Assignment 2 Week 4
Telecommuting and the local worker
CIS 336 – Enterprise Architecture
The number of American telecommuters is expected to increase by 29 million telecommuters or 43% of the workforce by 2016 as more work gets performed from remote locations. Mobile workers can work from wherever they are and use the IT / IS technology necessary to access co-workers, company or corporate infrastructure, intranets, and other information sources.
Describe the impact of telecommuting on energy conservation;
Describe the impact of telecommuting on IT operational Costs
- Saving on Carbon emissions – Telecommuting saves on carbon emission by having less vehicles on the road. The foot print is reduced by either limiting travel to the office overall, or carpooling. Either way, this should be a part of any organizations green effort.
- Paper resources – this is one of the first areas that telecommuting impacts. There already should be a paper saving policy in place. However, the less employees utilizing paper copies inside the office the better
- Water, Heat, Electricity – government agencies have already instituted smart policies to save on resources. Telecommuting obviously cuts down on the usage of utilities including electricity and heating needs for the organization.
Describe how the business infrastructure should be designed so that employees will be able to continue to perform business functions in the event of a disaster (i.e., storm, hurricane, or earthquake) that destroys or makes it impossible to access the buildings.
- Sick pay/personal time cost recovery – there should be a reduction in sick pay & personal time due to the flexibility of telecommuting. Managers are well- aware of the challenges of day care and other responsibilities and the impact of taking time off. These should be tracked in a way that shows the correlation of helping with work life balance, and increasing morale.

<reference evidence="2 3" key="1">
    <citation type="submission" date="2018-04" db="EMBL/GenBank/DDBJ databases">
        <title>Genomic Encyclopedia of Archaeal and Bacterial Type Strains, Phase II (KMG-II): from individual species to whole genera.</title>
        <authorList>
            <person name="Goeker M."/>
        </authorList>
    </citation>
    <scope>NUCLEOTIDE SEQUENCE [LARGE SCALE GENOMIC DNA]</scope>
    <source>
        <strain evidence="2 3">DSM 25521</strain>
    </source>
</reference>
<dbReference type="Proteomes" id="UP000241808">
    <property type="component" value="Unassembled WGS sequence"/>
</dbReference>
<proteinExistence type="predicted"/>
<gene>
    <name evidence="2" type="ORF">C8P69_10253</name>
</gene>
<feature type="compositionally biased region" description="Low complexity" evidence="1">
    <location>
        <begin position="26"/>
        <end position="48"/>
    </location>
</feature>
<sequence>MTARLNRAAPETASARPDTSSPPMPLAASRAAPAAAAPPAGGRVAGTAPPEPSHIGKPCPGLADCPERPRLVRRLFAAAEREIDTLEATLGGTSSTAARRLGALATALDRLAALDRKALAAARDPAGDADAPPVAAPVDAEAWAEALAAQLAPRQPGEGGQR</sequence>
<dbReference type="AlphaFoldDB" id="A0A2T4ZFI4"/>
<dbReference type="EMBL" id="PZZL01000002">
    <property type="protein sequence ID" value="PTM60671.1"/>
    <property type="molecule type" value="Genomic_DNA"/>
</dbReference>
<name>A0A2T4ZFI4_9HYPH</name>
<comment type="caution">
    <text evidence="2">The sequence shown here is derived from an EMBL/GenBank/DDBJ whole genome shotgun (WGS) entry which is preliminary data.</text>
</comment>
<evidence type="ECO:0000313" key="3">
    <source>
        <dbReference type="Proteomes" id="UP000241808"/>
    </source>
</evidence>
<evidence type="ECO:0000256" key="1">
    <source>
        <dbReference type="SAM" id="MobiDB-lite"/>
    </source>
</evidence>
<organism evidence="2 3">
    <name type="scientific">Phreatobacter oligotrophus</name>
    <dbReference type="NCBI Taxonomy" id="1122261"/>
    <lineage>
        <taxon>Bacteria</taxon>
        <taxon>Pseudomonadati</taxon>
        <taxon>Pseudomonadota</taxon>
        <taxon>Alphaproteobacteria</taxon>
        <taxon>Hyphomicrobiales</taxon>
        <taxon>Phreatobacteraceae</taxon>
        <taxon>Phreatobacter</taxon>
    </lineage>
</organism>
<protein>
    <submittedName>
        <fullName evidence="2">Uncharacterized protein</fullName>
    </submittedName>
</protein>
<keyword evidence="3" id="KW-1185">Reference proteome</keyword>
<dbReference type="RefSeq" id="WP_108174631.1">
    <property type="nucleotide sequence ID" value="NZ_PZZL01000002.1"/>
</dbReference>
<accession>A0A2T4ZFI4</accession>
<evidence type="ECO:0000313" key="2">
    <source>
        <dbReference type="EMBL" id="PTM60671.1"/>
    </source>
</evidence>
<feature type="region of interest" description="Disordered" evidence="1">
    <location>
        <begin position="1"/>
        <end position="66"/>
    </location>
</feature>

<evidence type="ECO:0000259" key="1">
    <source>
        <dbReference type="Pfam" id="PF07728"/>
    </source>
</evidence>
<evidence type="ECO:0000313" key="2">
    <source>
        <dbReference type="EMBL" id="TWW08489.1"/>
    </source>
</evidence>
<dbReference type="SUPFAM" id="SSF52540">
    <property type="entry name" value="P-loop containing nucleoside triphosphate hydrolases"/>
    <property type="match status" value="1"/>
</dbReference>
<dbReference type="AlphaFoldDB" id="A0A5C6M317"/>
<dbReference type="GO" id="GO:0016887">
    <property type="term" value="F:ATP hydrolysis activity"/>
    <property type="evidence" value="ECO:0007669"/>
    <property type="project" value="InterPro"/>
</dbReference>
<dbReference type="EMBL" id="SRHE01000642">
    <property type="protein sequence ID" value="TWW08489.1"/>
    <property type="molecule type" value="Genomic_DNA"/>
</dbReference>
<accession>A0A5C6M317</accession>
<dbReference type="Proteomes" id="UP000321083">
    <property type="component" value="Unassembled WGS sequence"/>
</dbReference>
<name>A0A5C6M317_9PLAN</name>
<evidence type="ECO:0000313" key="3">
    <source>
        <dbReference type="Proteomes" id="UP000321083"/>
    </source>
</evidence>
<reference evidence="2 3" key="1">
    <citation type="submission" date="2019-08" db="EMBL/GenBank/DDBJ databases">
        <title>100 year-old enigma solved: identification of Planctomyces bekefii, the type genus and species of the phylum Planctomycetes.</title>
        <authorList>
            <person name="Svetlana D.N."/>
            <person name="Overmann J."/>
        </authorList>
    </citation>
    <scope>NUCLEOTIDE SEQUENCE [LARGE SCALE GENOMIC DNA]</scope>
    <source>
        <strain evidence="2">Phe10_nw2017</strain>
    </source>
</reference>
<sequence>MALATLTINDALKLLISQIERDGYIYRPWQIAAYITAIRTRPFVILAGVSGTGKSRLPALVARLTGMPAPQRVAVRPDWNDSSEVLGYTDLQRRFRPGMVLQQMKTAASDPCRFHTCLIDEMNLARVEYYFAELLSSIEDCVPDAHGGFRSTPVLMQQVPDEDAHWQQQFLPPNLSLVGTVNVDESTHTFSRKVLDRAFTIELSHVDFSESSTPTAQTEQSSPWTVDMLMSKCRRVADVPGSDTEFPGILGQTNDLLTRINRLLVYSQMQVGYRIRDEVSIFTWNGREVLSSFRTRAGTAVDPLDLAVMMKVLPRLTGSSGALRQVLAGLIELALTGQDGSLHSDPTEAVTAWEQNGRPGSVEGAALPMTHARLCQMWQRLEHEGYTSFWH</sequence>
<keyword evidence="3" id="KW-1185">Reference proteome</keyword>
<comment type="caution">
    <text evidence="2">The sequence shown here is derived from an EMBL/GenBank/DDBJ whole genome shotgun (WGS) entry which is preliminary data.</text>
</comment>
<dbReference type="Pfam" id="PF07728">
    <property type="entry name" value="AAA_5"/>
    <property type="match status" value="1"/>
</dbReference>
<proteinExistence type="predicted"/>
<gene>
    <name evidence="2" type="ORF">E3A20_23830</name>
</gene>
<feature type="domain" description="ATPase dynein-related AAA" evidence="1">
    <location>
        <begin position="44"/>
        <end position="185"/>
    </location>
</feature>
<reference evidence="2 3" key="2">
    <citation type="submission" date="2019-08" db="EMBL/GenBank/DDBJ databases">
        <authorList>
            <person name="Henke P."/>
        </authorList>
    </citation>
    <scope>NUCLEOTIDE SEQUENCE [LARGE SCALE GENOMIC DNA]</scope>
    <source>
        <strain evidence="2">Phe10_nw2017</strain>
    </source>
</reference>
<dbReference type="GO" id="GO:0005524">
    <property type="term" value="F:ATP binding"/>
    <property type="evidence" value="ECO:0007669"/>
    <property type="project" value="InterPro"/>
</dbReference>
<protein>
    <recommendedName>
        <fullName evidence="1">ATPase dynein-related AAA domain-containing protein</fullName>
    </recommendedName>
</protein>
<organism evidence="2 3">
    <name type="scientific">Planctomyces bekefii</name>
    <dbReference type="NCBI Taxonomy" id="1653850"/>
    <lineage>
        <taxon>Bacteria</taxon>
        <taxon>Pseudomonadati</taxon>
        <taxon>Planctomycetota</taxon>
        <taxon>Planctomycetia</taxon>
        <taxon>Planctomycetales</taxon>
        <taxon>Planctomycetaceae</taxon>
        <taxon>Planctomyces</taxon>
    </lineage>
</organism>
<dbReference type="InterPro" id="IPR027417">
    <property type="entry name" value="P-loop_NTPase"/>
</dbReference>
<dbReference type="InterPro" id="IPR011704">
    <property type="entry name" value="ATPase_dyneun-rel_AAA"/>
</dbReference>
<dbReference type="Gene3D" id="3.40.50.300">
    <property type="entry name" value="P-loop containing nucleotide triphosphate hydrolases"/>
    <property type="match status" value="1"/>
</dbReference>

- Office space/meeting area flexibility – with Cisco assets and SIP based software, there is little need for rented office space or conference halls. This reduces the IT budget overall. There is also a reduction in operational expenses overall.
- Training time & Cost reduction – Training just like staff and office meetings can be done virtually. Furthermore, end users can conduct training offsite and log in when necessary. There is no need for a training room, and or facilitator locked to one location.
- Work life balance & morale– this is a no-brainer in terms of retention and hiring. This is a great morale booster, and helps with accommodating and hiring diverse candidates that may have other challenges (e.g. ambulatory issues and other constraints). This is a huge operational benefit. Probably the first and foremost reason for implementing a policy shift like this.
- Disaster recovery team/Disaster recovery plan – This should be a natural extension of plans that are already in place with a BIA (business impact analysist and risk assessment. A team lead should already be assigned with an Alpha and Bravo Roster. The alpha roster designates those on the team and their roles in the event of an emergency. A bravo roster assigns backup in the event that primary team members cannot respond for whatever reason. They are given the chain of command of who to call or wake up, and where to meet offsite in the event of a disaster (natural or man-made) Also, the issuance of company laptop, phone and remote access procedures is paramount to this policy. VPN, log me in, and administrative redundancy is always a plus as some administrators forget their credentials. Obviously if their credentials are compromised, then other steps need to take place. If only one admin can recover data or backups etc., the plan will fail if they are incapacitated.
- No loss of productivity when emergencies arise at the office – Teams, staff, department heads etc. can stay productive and reach company resources even when there is inclement weather or a crisis at the job site. This give managers that flexibility to activate another resource even if another is down.